“Think of them as canvas cottages,” says Alan Wenham of Boldscan, a Somerset- based company supplying specialist glamping equipment. “We’ve seen demand increase annually by about 30 per cent since 2010.”
Glamping by the Sea
Tanya and Andy Bellamy gave up corporate careers in the Midlands two years ago to move to Cornwall and set up Coastal Valley Camp and Crafts, a camping and glamping business close to family favourite Watergate Bay, near Newquay. They are in their first full year of operation, having opened in May 2014, and are fully booked this summer. Accommodation includes pre-pitched tents, small Hobbit-style wooden lodges and, taking centre stage, a safari tent with three bedrooms.
“The safari tent has the wow factor,” says Tanya. “As soon as people see it, they are overwhelmed by the king-size bed, the log-burning stove and the cosy children’s bedrooms. It is very romantic. We have our first wedding booked for September, with the bride and groom staying in the safari tent.”
Tanya and Andy stayed in the safari tent for two months while developing the site. “I refused to leave it, even when a smart American caravan turned up,” remembers Tanya. “Inside, everything is natural, from wooden surfaces to a solid Belfast sink. It is so far away from traditional camping.”
Coastal Valley is open from February to October, with three-night weekend stays in the safari tent from £380.
Glamping on a Farm
Britain’s Got Talent judge Amanda Holden and her family are fans of The Dandelion Hideaway, the first glamping business to win a VisitEngland award for excellence. It is owned by Sharon and John Earp on their Leicestershire farm, 90 minutes from London and two miles from Market Bosworth.
Sharon was a founder member of the Feather Down Farm Days glamping franchise in 2006, but in 2011 the couple opened the Hideaway, with the aim of making the concept even more glamorous. They have six canvas cottages, each sleeping six, with one bedroom inside a “secret” wooden cabin — a particular hit with children.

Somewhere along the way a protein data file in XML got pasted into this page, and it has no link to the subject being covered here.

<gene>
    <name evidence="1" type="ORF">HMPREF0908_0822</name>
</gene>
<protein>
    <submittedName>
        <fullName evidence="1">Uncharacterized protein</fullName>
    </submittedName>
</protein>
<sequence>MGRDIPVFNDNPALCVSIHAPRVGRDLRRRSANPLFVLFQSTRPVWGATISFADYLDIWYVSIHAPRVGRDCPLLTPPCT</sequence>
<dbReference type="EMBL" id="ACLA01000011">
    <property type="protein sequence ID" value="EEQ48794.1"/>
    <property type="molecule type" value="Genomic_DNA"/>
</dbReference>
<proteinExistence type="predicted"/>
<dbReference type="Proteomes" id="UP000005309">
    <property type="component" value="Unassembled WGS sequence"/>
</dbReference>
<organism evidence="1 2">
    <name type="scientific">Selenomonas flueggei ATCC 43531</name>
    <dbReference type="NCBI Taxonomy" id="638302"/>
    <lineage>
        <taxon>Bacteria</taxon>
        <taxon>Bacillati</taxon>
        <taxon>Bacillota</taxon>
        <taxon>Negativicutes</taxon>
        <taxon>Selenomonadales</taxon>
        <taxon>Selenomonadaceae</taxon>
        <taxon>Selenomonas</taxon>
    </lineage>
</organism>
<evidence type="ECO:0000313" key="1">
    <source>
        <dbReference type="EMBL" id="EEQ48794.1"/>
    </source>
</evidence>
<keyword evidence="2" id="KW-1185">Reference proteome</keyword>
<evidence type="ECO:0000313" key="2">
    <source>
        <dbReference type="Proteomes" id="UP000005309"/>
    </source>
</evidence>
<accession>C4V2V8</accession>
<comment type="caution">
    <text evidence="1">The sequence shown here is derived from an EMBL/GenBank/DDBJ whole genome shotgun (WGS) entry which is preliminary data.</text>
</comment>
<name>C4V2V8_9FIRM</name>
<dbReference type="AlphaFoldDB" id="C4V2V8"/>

Each cottage is unique, but Sharon has used Farrow & Ball heritage colours and linen curtains, while the en suite bathrooms have roll-top baths and plentiful, instant hot water. Designers Lewis & Wood have fitted out one cottage with their own country-themed fabrics and wallpapers.
“Guests tell us they love the beauty of the location and the chance for their children to run free and get back to nature,” says Sharon. “The popularity of glamping seems to be about a return to old-fashioned holidays and because we have kept it small, guests get to know each other. And there is a romance about sleeping outside at any age.”
The Dandelion Hideaway is open from March to October, with three night weekend stays from £575.
Glamping by the coastal path
Knaveswell Farm in Dorset — a field away from England’s longest footpath, the 630-mile South West Coast Path — has been offering glamping holidays for seven years, but this year has invested in four safari-style tents.
Owner Jo Dyer and her family run a 156-acre dairy farm and are already booked for most of the summer. The combination of living close to the land, but with all the comforts of home, is what appeals to their guests.
“Guests can collect eggs for breakfast from the hens, visit the piglets and the ponies nearby or watch our herd of cows being milked,” says Jo. “In spring, when extra help is always appreciated, we have lambs for bottle-feeding.”
Knaveswell Farm is open from Easter to the end of October, with prices from £290 for three night weekend stays.
Interested in setting up a glamping business?
Boldscan, which supplies British-made canvas to businesses including Durrell Wildlife Park in Jersey and Hauser & Wirth art gallery in Somerset, can advise on planning permission, green finance and how to fit out tents. Longlands in north Devon hosts regular seminars providing advice on setting up a glamping site.